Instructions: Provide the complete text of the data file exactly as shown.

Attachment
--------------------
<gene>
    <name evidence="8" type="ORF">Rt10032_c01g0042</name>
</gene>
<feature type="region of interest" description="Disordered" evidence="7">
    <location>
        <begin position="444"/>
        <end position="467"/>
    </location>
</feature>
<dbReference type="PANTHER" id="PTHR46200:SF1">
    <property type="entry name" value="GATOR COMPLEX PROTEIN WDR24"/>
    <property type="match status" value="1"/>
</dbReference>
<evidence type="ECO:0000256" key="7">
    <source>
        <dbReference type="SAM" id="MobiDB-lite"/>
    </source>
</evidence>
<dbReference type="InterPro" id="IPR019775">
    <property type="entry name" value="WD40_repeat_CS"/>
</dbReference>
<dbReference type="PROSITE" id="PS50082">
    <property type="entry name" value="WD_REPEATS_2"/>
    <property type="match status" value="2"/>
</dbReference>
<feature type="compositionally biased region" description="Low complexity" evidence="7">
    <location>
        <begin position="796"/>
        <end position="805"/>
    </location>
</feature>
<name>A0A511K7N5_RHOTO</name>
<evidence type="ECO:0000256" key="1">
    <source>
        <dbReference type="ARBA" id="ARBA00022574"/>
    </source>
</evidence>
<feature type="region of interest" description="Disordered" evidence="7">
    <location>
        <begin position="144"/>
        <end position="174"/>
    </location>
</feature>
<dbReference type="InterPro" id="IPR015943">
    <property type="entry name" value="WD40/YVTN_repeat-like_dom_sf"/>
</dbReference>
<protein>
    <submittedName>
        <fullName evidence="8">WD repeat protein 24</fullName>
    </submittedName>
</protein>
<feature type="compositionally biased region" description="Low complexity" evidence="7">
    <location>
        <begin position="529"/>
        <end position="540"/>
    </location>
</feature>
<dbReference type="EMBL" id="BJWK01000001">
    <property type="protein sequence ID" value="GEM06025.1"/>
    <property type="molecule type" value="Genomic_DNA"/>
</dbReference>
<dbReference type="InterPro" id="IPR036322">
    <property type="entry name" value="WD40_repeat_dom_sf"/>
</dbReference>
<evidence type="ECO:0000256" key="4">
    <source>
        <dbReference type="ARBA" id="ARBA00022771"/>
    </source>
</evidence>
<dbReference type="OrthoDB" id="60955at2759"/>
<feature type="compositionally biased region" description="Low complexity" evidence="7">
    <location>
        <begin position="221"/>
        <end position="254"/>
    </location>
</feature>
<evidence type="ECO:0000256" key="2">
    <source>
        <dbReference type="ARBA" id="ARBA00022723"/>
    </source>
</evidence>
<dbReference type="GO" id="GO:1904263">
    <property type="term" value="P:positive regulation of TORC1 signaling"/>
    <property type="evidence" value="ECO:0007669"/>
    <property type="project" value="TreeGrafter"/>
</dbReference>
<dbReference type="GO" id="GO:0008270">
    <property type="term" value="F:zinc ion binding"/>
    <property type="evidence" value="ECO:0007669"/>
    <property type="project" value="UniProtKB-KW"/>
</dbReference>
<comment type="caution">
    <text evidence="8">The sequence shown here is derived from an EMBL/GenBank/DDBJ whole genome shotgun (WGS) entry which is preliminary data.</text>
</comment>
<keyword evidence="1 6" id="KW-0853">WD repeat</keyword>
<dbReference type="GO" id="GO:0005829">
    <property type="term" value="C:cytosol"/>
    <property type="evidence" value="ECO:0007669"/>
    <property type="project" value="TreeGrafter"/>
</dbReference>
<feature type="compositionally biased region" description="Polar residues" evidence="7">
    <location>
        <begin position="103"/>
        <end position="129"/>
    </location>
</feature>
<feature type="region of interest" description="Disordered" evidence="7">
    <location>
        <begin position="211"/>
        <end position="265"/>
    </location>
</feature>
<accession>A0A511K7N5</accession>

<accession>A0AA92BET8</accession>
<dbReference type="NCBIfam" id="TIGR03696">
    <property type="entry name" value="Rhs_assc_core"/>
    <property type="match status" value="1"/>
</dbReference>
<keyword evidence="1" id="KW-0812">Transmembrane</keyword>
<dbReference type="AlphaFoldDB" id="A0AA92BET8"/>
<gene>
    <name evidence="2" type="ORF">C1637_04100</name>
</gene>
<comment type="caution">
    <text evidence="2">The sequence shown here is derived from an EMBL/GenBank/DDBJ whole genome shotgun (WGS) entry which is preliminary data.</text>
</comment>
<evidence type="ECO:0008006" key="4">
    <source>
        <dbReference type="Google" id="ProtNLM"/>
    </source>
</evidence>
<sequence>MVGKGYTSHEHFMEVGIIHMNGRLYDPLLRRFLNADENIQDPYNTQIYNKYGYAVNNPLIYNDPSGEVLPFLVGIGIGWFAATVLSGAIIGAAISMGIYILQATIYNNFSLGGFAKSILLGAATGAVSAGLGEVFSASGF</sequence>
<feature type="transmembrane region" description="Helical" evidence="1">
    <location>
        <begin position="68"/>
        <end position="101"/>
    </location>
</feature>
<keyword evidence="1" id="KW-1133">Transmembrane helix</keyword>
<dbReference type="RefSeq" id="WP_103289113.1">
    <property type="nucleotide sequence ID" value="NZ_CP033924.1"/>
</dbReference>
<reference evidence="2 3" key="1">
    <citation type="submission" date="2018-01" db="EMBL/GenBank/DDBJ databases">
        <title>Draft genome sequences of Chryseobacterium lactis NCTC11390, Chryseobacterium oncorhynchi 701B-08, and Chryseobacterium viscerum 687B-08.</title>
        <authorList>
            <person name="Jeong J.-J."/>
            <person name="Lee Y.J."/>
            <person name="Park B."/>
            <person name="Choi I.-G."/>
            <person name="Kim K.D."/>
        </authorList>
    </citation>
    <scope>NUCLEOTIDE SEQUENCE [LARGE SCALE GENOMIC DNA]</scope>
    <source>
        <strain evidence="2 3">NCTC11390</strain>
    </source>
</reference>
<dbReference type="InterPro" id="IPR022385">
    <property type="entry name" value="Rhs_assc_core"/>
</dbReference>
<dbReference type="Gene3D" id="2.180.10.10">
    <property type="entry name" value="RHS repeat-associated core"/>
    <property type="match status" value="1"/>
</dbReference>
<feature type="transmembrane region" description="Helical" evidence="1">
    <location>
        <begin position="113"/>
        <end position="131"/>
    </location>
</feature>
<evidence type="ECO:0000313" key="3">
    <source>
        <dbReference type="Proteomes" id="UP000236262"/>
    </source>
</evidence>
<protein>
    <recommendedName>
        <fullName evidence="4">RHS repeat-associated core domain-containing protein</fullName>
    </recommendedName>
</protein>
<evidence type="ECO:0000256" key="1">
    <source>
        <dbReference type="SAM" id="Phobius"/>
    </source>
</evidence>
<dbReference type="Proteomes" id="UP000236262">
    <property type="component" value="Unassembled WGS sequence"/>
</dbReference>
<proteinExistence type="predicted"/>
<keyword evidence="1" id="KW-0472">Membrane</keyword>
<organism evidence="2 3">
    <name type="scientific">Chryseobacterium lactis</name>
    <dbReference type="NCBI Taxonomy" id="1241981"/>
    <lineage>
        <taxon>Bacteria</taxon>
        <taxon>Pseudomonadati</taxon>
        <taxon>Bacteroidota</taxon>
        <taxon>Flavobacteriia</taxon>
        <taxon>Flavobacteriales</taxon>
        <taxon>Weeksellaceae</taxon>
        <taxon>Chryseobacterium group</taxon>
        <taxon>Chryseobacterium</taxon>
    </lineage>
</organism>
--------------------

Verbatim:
<gene>
    <name evidence="8" type="ORF">Rt10032_c01g0042</name>
</gene>
<feature type="region of interest" description="Disordered" evidence="7">
    <location>
        <begin position="444"/>
        <end position="467"/>
    </location>
</feature>
<dbReference type="PANTHER" id="PTHR46200:SF1">
    <property type="entry name" value="GATOR COMPLEX PROTEIN WDR24"/>
    <property type="match status" value="1"/>
</dbReference>
<evidence type="ECO:0000256" key="7">
    <source>
        <dbReference type="SAM" id="MobiDB-lite"/>
    </source>
</evidence>
<dbReference type="InterPro" id="IPR019775">
    <property type="entry name" value="WD40_repeat_CS"/>
</dbReference>
<dbReference type="PROSITE" id="PS50082">
    <property type="entry name" value="WD_REPEATS_2"/>
    <property type="match status" value="2"/>
</dbReference>
<feature type="compositionally biased region" description="Low complexity" evidence="7">
    <location>
        <begin position="796"/>
        <end position="805"/>
    </location>
</feature>
<name>A0A511K7N5_RHOTO</name>
<evidence type="ECO:0000256" key="1">
    <source>
        <dbReference type="ARBA" id="ARBA00022574"/>
    </source>
</evidence>
<feature type="region of interest" description="Disordered" evidence="7">
    <location>
        <begin position="144"/>
        <end position="174"/>
    </location>
</feature>
<dbReference type="InterPro" id="IPR015943">
    <property type="entry name" value="WD40/YVTN_repeat-like_dom_sf"/>
</dbReference>
<protein>
    <submittedName>
        <fullName evidence="8">WD repeat protein 24</fullName>
    </submittedName>
</protein>
<feature type="compositionally biased region" description="Low complexity" evidence="7">
    <location>
        <begin position="529"/>
        <end position="540"/>
    </location>
</feature>
<dbReference type="EMBL" id="BJWK01000001">
    <property type="protein sequence ID" value="GEM06025.1"/>
    <property type="molecule type" value="Genomic_DNA"/>
</dbReference>
<dbReference type="InterPro" id="IPR036322">
    <property type="entry name" value="WD40_repeat_dom_sf"/>
</dbReference>
<evidence type="ECO:0000256" key="4">
    <source>
        <dbReference type="ARBA" id="ARBA00022771"/>
    </source>
</evidence>
<dbReference type="OrthoDB" id="60955at2759"/>
<feature type="compositionally biased region" description="Low complexity" evidence="7">
    <location>
        <begin position="221"/>
        <end position="254"/>
    </location>
</feature>
<evidence type="ECO:0000256" key="2">
    <source>
        <dbReference type="ARBA" id="ARBA00022723"/>
    </source>
</evidence>
<dbReference type="GO" id="GO:1904263">
    <property type="term" value="P:positive regulation of TORC1 signaling"/>
    <property type="evidence" value="ECO:0007669"/>
    <property type="project" value="TreeGrafter"/>
</dbReference>
<dbReference type="GO" id="GO:0008270">
    <property type="term" value="F:zinc ion binding"/>
    <property type="evidence" value="ECO:0007669"/>
    <property type="project" value="UniProtKB-KW"/>
</dbReference>
<comment type="caution">
    <text evidence="8">The sequence shown here is derived from an EMBL/GenBank/DDBJ whole genome shotgun (WGS) entry which is preliminary data.</text>
</comment>
<keyword evidence="1 6" id="KW-0853">WD repeat</keyword>
<dbReference type="GO" id="GO:0005829">
    <property type="term" value="C:cytosol"/>
    <property type="evidence" value="ECO:0007669"/>
    <property type="project" value="TreeGrafter"/>
</dbReference>
<feature type="compositionally biased region" description="Polar residues" evidence="7">
    <location>
        <begin position="103"/>
        <end position="129"/>
    </location>
</feature>
<feature type="region of interest" description="Disordered" evidence="7">
    <location>
        <begin position="211"/>
        <end position="265"/>
    </location>
</feature>
<accession>A0A511K7N5</accession>

<accession>A0AA92BET8</accession>
<dbReference type="NCBIfam" id="TIGR03696">
    <property type="entry name" value="Rhs_assc_core"/>
    <property type="match status" value="1"/>
</dbReference>
<keyword evidence="1" id="KW-0812">Transmembrane</keyword>
<dbReference type="AlphaFoldDB" id="A0AA92BET8"/>
<gene>
    <name evidence="2" type="ORF">C1637_04100</name>
</gene>
<comment type="caution">
    <text evidence="2">The sequence shown here is derived from an EMBL/GenBank/DDBJ whole genome shotgun (WGS) entry which is preliminary data.</text>
</comment>
<evidence type="ECO:0008006" key="4">
    <source>
        <dbReference type="Google" id="ProtNLM"/>
    </source>
</evidence>
<sequence>MVGKGYTSHEHFMEVGIIHMNGRLYDPLLRRFLNADENIQDPYNTQIYNKYGYAVNNPLIYNDPSGEVLPFLVGIGIGWFAATVLSGAIIGAAISMGIYILQATIYNNFSLGGFAKSILLGAATGAVSAGLGEVFSASGF</sequence>
<feature type="transmembrane region" description="Helical" evidence="1">
    <location>
        <begin position="68"/>
        <end position="101"/>
    </location>
</feature>
<keyword evidence="1" id="KW-1133">Transmembrane helix</keyword>
<dbReference type="RefSeq" id="WP_103289113.1">
    <property type="nucleotide sequence ID" value="NZ_CP033924.1"/>
</dbReference>
<reference evidence="2 3" key="1">
    <citation type="submission" date="2018-01" db="EMBL/GenBank/DDBJ databases">
        <title>Draft genome sequences of Chryseobacterium lactis NCTC11390, Chryseobacterium oncorhynchi 701B-08, and Chryseobacterium viscerum 687B-08.</title>
        <authorList>
            <person name="Jeong J.-J."/>
            <person name="Lee Y.J."/>
            <person name="Park B."/>
            <person name="Choi I.-G."/>
            <person name="Kim K.D."/>
        </authorList>
    </citation>
    <scope>NUCLEOTIDE SEQUENCE [LARGE SCALE GENOMIC DNA]</scope>
    <source>
        <strain evidence="2 3">NCTC11390</strain>
    </source>
</reference>
<dbReference type="InterPro" id="IPR022385">
    <property type="entry name" value="Rhs_assc_core"/>
</dbReference>
<dbReference type="Gene3D" id="2.180.10.10">
    <property type="entry name" value="RHS repeat-associated core"/>
    <property type="match status" value="1"/>
</dbReference>
<feature type="transmembrane region" description="Helical" evidence="1">
    <location>
        <begin position="113"/>
        <end position="131"/>
    </location>
</feature>
<evidence type="ECO:0000313" key="3">
    <source>
        <dbReference type="Proteomes" id="UP000236262"/>
    </source>
</evidence>
<protein>
    <recommendedName>
        <fullName evidence="4">RHS repeat-associated core domain-containing protein</fullName>
    </recommendedName>
</protein>
<evidence type="ECO:0000256" key="1">
    <source>
        <dbReference type="SAM" id="Phobius"/>
    </source>
</evidence>
<dbReference type="Proteomes" id="UP000236262">
    <property type="component" value="Unassembled WGS sequence"/>
</dbReference>
<proteinExistence type="predicted"/>
<keyword evidence="1" id="KW-0472">Membrane</keyword>
<organism evidence="2 3">
    <name type="scientific">Chryseobacterium lactis</name>
    <dbReference type="NCBI Taxonomy" id="1241981"/>
    <lineage>
        <taxon>Bacteria</taxon>
        <taxon>Pseudomonadati</taxon>
        <taxon>Bacteroidota</taxon>
        <taxon>Flavobacteriia</taxon>
        <taxon>Flavobacteriales</taxon>
        <taxon>Weeksellaceae</taxon>
        <taxon>Chryseobacterium group</taxon>
        <taxon>Chryseobacterium</taxon>
    </lineage>
</organism>